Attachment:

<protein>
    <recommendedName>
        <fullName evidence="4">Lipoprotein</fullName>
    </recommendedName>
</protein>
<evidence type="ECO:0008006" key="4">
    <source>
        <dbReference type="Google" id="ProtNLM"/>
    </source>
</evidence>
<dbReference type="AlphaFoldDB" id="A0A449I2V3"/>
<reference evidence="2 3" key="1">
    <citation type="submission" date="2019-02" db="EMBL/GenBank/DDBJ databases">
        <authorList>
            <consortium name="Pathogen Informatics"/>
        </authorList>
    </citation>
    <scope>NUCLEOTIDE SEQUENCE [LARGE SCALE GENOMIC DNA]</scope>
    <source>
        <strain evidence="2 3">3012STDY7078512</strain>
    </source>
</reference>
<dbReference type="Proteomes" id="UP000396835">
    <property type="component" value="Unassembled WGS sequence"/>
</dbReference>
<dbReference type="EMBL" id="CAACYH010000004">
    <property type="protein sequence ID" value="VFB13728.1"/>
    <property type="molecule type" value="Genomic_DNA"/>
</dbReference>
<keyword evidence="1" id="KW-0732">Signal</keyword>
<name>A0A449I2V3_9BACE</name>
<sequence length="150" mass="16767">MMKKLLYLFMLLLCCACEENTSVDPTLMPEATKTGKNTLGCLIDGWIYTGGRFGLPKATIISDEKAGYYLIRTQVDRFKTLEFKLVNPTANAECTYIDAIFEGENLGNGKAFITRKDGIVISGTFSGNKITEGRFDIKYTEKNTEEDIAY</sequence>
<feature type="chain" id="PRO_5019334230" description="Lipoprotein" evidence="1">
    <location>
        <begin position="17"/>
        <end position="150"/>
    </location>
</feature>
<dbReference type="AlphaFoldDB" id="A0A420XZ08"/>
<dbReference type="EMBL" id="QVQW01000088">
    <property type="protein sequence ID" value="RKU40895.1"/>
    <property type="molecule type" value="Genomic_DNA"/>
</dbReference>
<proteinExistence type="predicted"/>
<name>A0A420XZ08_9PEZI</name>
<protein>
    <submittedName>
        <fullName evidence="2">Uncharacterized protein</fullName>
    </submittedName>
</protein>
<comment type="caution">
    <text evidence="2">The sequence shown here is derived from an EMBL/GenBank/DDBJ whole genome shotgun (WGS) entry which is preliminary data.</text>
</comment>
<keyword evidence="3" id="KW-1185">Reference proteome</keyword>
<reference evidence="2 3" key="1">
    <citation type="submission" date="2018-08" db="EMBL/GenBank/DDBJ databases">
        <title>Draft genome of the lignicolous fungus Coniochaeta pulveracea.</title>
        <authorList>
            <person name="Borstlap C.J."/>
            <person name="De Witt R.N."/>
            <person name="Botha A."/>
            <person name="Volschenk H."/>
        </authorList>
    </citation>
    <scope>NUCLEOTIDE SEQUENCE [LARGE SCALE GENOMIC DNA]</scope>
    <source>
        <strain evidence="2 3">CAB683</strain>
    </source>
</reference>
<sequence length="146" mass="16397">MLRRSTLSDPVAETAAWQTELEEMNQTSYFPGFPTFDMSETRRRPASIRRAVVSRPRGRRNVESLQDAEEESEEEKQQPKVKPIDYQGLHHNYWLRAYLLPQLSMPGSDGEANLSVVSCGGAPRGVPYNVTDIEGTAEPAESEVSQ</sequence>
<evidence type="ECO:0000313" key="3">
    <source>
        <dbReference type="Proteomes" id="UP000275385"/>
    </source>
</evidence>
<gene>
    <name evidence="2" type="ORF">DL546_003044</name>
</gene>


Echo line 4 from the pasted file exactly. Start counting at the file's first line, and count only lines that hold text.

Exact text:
    </recommendedName>